New York University School of Law
New York University School of Law
40 Washington Sq. South
New York, NY 10012
Application Deadline: Feb. 15, 2014
Annual Tuition: $53,200
Class of 2016 Stats:
Rankings: No. 6
The New York University School of Law is a great place for students who don’t like to sit still. Describing an archetypical NYU Law student, the school’s website delivered a few standard lines about the student body’s diversity—and then quickly made it clear that “NYU is an incredibly busy place . . . Students who come here embrace the energy and dynamism and are able to balance many competing interests.” They’d have to, considering the fact that NYU is right in Greenwich Village, a fashionable and undoubtedly distracting part of Manhattan. Unlike at Columbia, students can’t hide away in a traditional campus.
NYU students know they have it pretty good, and they can be arrogant about it. “Although my high school class was slightly larger than my class here, it was the first of the small ponds I occupied,” wrote 1L Christopher Porcelli in the NYU Law blog. He went on to write about his college experience in the same fashion: “It was very different from high school, but in the end, like Bon Jovi said, ‘The more things change the more they stay the same.’ It was still rather simple to be the big fish in undergrad.” The point of his post is that NYU is a big pond worthy of his talents. The fact that the school itself put the post up is telling.
Big personalities aside, however, NYU is an excellent place for students eager to learn about the practical side of law. The school’s first-year curriculum includes the Lawyering Program, filled with simulations that give students an idea of what it’s really like to practice. In the NYU Law blog, 3L Tracy Huang talked about the way the program helped her during her 1L summer job. “While I knew what legal theory we were trying to prove, the people on the phone often had no idea why certain transactions were more important than others,” Huang wrote. “I found in my conversations that tweaking a few phrases in my questions and circling back at the right time made the difference between hearing an uninteresting answer and a compelling story.” 212 307 1788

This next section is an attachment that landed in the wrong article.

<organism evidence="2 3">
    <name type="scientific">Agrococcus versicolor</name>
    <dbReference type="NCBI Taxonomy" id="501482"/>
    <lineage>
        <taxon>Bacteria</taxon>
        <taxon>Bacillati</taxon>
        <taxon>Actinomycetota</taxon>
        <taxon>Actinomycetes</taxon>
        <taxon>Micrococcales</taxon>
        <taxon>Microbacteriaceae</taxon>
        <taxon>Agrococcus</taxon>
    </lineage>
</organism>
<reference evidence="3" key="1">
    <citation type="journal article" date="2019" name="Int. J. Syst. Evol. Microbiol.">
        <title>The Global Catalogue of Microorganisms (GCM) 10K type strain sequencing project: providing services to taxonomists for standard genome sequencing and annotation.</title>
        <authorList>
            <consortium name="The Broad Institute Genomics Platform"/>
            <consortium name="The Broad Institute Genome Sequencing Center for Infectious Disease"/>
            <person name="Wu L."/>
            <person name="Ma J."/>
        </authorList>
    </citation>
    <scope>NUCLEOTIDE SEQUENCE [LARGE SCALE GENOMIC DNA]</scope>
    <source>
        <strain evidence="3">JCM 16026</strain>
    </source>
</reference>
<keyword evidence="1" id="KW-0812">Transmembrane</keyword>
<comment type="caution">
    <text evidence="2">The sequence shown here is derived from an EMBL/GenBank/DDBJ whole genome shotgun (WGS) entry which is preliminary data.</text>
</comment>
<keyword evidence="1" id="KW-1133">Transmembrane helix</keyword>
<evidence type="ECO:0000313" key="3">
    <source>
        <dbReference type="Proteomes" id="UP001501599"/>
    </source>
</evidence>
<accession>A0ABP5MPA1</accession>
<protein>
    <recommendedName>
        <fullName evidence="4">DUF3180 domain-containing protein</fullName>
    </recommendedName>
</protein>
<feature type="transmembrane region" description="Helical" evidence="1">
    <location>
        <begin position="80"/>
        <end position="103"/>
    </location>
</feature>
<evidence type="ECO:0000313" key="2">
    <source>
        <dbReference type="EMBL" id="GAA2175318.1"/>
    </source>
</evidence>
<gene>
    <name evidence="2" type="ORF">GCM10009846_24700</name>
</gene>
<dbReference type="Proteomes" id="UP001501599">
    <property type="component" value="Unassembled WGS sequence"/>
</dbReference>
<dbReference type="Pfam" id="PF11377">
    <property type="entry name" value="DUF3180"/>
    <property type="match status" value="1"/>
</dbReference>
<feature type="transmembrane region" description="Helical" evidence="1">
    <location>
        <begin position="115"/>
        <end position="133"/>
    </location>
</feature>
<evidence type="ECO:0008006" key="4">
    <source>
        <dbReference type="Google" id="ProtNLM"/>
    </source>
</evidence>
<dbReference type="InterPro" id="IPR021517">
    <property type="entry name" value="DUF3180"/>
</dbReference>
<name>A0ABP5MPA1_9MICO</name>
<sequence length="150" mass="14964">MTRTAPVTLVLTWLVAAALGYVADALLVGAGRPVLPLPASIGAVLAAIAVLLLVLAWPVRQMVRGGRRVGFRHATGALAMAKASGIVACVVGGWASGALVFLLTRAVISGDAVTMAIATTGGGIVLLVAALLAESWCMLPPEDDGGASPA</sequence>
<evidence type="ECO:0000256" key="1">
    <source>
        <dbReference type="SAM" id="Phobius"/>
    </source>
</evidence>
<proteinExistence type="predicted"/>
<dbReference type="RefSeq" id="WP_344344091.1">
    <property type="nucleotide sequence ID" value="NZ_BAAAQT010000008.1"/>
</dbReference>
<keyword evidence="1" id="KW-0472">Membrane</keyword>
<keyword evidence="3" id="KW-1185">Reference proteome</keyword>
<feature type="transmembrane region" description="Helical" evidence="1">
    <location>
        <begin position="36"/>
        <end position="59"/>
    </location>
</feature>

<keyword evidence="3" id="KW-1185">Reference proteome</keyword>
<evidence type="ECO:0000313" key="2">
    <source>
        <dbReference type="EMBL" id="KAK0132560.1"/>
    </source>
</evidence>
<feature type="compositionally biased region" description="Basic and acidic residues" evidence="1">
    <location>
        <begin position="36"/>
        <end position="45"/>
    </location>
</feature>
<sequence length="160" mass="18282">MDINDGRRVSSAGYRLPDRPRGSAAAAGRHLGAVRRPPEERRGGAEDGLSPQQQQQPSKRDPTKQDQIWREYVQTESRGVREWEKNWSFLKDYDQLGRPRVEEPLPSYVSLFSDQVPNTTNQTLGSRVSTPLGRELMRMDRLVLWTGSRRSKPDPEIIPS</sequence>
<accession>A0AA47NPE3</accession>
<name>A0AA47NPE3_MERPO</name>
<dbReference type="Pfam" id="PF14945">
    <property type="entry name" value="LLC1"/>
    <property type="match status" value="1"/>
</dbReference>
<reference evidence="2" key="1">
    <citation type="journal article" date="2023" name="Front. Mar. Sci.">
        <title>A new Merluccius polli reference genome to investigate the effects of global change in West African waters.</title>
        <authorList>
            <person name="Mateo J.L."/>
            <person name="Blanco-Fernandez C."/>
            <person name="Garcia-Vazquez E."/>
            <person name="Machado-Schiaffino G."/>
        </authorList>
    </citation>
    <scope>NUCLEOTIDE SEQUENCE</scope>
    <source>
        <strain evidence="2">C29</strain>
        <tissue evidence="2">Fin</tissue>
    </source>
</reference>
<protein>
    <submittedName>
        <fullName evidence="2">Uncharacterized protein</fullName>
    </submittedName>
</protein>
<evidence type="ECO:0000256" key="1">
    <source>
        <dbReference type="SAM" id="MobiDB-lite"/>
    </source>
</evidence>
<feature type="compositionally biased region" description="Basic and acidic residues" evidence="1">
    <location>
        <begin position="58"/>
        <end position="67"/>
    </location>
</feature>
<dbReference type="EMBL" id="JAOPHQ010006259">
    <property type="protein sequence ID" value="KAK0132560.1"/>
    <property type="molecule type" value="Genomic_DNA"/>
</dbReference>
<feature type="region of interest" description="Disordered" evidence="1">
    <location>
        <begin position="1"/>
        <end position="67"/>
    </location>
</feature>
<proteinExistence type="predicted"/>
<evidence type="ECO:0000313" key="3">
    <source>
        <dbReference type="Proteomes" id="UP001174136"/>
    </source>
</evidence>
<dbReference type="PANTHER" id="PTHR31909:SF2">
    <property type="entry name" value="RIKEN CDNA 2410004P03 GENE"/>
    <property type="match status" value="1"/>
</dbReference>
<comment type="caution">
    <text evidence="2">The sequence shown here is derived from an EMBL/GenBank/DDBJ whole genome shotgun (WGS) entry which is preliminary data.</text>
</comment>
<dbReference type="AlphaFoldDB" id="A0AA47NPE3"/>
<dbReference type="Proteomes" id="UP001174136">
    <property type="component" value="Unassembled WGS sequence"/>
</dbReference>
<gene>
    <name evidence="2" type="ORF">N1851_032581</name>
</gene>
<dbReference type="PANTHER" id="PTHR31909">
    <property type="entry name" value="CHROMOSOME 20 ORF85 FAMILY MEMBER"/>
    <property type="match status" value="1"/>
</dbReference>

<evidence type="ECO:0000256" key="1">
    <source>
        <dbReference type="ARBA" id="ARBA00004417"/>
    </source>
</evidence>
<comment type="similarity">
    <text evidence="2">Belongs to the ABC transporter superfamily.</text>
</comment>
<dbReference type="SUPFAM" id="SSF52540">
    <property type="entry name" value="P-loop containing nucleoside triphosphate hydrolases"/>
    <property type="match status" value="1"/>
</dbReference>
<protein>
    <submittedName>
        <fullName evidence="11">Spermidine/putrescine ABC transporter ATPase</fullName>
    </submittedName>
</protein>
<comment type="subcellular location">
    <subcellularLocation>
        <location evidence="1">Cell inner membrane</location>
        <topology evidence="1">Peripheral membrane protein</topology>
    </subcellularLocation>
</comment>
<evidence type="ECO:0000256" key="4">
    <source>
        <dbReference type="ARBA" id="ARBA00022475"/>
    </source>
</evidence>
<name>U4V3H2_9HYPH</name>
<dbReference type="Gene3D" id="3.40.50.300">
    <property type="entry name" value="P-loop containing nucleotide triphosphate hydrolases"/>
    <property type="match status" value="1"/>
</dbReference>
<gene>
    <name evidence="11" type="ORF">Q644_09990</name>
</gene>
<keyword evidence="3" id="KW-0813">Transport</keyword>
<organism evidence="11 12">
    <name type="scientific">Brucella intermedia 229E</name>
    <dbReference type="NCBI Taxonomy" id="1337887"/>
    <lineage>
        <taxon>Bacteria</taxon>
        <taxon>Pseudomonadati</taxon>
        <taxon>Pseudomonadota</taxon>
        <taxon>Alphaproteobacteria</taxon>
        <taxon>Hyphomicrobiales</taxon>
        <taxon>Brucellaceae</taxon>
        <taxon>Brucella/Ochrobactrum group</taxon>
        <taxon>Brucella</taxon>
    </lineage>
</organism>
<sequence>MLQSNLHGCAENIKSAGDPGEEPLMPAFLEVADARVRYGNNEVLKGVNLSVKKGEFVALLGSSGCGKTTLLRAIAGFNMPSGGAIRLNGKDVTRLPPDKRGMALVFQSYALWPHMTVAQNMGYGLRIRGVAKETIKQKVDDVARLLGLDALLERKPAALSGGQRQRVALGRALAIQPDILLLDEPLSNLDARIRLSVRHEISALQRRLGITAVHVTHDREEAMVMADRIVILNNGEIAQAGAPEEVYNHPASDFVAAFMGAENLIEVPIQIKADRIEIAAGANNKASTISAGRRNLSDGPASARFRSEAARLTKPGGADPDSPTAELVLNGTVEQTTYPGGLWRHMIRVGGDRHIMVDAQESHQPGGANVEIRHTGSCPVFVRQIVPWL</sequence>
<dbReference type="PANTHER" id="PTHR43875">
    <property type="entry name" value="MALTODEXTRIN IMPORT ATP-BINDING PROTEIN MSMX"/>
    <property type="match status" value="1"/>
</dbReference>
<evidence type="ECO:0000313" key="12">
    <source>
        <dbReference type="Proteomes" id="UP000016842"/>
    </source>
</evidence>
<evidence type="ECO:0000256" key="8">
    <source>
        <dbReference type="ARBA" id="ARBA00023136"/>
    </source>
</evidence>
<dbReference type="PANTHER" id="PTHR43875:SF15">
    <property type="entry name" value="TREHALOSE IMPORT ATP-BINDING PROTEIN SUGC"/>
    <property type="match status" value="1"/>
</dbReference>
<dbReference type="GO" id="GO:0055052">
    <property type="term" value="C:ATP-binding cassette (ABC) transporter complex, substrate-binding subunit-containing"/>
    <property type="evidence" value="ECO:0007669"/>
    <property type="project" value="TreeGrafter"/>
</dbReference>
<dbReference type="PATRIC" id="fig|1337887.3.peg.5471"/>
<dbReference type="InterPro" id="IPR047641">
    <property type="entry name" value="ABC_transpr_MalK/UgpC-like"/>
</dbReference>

Beyond the first-year requirements, there are two required upper-division classes: Constitutional Law and Professional Responsibility. After that, upperclassmen are free to explore topics like international litigation and arbitration, urban affairs, and evidence; NYU offers 365 classes. Students can supplement their studies by participating in one of NYU’s 39 clinics—a number that stands out even among top schools. These clinics are taught by tenured or tenure track professors, which means they generally have the time to focus on their students.
After swimming out of the big pond, most graduates take jobs at firms. (Unsurprisingly, almost none go into academia.) Nearly 64% of the Class of 2012 went into the private sector, and about 79% of that group entered firms with 501 or more attorneys. The median private sector starting salary for NYU grads is $160,000. About 15% of the Class of 2012 took the public interest route, and about 8% took clerkships, mostly federal. The median public sector salary—$53,500—makes living in New York trickier. Still, graduates stick around: 63% of the Class of 2012 found jobs in New York. After three years there, perhaps it’s hard to go anywhere else.
*Derived from school-reported U.S. News data